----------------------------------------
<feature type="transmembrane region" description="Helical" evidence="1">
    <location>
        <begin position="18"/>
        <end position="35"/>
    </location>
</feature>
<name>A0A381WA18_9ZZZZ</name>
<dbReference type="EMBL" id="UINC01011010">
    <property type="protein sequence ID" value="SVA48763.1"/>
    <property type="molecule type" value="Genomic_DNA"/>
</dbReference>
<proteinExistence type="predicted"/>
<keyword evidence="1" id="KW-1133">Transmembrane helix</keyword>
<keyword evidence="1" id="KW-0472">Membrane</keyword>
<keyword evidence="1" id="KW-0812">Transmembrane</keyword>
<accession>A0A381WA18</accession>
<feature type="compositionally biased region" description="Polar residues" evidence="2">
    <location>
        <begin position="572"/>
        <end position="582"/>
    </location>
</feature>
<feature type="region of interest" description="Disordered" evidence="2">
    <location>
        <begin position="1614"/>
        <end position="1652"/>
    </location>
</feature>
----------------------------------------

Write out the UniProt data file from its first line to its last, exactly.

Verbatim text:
<feature type="transmembrane region" description="Helical" evidence="1">
    <location>
        <begin position="18"/>
        <end position="35"/>
    </location>
</feature>
<name>A0A381WA18_9ZZZZ</name>
<dbReference type="EMBL" id="UINC01011010">
    <property type="protein sequence ID" value="SVA48763.1"/>
    <property type="molecule type" value="Genomic_DNA"/>
</dbReference>
<proteinExistence type="predicted"/>
<keyword evidence="1" id="KW-1133">Transmembrane helix</keyword>
<keyword evidence="1" id="KW-0472">Membrane</keyword>
<keyword evidence="1" id="KW-0812">Transmembrane</keyword>
<accession>A0A381WA18</accession>
<feature type="compositionally biased region" description="Polar residues" evidence="2">
    <location>
        <begin position="572"/>
        <end position="582"/>
    </location>
</feature>
<feature type="region of interest" description="Disordered" evidence="2">
    <location>
        <begin position="1614"/>
        <end position="1652"/>
    </location>
</feature>